Scaling to 30K: Tsung

The first problem when building something to scale is testing it. Apache Bench (‘ab’) and JMeter are well known tools that can simulate loads, but both run into issues when simulating large numbers of users.

Tsung is a load testing tool that we used, and it scales effortlessly. Running across a few EC2 nodes, Tsung was easily able to generate tens of thousands of requests per second – and provide nice graphs to show what was going on.

Some notes from my experience with it:

  • Tsung is largely CPU bound on EC2, and due to the way Erlang SMP works it seems it’s not worth running on multiple core machines. Luckily m1.small nodes are cheap and single core – so we simply used more of these
  • If you’re seeing error_connect_emfile or other Erlang errors, you’re probably hitting Linux resource user limits. Editing /etc/security/limits.conf to increase the nofile limit to 50000 or so will solve the problem
  • We used Chef to automate creation of Tsung nodes, which makes scaling up the load generation trivially easy
  • Keep a close eye on the Tsung nodes to make sure they haven’t run out of steam. Often what looks like your system hitting a scaling limit is actually the Tsung nodes hitting their limits. Tell-tale signs are CPU hitting 100%, and the user generation rate fluctuating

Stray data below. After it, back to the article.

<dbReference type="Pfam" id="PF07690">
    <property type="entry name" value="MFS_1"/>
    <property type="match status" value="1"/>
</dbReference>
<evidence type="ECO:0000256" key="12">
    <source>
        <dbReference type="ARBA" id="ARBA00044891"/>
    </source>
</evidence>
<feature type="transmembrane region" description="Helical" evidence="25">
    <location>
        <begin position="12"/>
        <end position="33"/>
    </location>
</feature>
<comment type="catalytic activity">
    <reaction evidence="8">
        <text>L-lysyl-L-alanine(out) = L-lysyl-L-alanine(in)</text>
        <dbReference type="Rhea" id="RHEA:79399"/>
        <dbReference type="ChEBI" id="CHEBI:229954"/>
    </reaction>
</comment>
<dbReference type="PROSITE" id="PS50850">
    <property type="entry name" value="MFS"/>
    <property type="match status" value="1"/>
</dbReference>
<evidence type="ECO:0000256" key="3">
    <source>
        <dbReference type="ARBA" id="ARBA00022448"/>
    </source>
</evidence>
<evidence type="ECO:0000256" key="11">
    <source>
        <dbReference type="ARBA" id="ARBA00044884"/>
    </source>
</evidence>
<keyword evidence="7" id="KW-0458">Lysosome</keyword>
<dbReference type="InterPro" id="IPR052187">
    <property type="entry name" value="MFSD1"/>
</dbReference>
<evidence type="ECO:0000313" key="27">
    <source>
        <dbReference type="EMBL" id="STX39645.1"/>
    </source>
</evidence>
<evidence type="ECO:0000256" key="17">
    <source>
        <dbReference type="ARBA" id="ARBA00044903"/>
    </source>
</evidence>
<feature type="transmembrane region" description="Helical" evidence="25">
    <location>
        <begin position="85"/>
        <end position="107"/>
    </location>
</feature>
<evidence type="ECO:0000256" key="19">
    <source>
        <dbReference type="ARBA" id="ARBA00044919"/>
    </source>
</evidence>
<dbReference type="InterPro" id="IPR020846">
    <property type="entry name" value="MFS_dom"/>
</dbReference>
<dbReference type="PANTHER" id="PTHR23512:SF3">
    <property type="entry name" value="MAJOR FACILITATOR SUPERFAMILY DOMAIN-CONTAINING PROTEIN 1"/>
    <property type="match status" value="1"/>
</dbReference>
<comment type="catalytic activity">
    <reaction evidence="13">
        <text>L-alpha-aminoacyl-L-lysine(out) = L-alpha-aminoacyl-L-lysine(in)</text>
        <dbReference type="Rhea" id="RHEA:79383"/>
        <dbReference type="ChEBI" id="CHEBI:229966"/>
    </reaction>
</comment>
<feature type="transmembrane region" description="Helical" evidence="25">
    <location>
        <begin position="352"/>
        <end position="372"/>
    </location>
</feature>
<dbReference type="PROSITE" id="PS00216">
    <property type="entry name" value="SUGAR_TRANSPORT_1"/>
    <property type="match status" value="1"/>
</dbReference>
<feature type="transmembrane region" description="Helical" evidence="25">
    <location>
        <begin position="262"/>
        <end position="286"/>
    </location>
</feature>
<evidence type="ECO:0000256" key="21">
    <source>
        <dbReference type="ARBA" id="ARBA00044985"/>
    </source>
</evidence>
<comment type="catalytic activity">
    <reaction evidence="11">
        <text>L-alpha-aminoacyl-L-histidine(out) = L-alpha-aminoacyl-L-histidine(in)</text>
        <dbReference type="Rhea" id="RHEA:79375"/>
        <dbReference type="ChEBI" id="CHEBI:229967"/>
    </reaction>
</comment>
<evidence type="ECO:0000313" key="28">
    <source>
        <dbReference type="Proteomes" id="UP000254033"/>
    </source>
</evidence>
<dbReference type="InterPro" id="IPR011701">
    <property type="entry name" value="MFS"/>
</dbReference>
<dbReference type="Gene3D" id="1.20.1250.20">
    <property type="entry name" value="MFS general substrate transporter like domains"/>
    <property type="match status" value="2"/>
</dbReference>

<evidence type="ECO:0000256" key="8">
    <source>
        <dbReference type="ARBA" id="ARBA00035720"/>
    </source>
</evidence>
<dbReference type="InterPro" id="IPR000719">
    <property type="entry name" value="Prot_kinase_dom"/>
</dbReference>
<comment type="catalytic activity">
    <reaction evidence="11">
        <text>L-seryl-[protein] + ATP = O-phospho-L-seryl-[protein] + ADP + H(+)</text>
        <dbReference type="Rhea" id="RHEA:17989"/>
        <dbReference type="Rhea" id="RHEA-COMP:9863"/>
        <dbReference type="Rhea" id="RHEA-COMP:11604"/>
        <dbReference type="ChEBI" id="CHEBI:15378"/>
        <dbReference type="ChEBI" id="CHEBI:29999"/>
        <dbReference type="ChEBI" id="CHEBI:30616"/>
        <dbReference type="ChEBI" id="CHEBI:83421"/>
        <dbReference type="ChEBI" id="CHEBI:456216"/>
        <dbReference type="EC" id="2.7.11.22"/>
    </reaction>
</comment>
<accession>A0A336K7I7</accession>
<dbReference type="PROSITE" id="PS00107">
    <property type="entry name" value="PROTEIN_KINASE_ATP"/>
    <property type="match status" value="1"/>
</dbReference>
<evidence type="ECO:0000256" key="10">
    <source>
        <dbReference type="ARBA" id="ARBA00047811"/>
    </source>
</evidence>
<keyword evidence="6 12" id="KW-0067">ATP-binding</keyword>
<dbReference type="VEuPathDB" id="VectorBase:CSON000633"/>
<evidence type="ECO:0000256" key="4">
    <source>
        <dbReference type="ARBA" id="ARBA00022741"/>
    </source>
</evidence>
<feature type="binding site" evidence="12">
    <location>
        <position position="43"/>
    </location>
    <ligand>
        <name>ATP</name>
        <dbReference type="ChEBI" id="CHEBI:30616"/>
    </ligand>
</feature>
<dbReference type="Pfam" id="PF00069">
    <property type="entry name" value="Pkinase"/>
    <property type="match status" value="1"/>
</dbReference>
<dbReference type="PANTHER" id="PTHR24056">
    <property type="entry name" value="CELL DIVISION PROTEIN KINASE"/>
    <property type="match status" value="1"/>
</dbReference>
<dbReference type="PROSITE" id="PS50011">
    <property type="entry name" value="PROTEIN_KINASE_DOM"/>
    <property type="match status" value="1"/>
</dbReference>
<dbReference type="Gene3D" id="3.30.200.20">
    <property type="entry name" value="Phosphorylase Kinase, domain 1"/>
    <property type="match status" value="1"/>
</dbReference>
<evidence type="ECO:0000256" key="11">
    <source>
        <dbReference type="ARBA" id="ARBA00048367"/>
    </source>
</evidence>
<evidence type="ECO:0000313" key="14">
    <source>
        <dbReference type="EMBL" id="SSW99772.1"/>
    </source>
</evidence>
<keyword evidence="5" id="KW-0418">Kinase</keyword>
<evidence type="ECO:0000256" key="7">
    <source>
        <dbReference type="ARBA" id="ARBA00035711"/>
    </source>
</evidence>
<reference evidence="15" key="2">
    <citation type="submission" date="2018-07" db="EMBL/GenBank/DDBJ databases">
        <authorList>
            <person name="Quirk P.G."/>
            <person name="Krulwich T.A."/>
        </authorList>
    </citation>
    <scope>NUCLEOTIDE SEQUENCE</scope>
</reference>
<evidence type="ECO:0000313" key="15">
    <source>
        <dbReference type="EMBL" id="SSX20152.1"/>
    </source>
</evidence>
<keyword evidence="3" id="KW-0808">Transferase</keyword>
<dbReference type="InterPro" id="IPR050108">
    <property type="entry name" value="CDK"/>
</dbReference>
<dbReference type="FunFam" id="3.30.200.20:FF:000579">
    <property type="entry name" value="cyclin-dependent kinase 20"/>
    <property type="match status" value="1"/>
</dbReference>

Overall Tsung made generating a load of 30K requests/s a relatively simple process (at least compared with making the system cope with that load!). I don’t know why it’s not more widely used – I can only guess that being written in Erlang makes it seem a bit off-putting. But on a modern Linux system it compiled and installs without issue, and the Erlang underpinnings means it scales horizontally entirely smoothly.

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3 responses to “Scaling to 30K: Tsung

  1. Another option is to use bees with machine guns: https://github.com/newsapps/beeswithmachineguns

    • Yes, I’ve tried bees with machine guns. It works, but because it uses apachebench underneath it has only limited ability to generate different sorts of traffic, and the reporting/graphing of the results just isn’t there. At the 10′s of K/s rate, being able to track exactly when the various error conditions start to happen is important, as is spotting errors caused by the test harness itself. Ab isn’t great at this.

  2. How many small EC2 instances did you use to reach the 30k req/s? I’m hitting a limit of around 250 req/s per small instance

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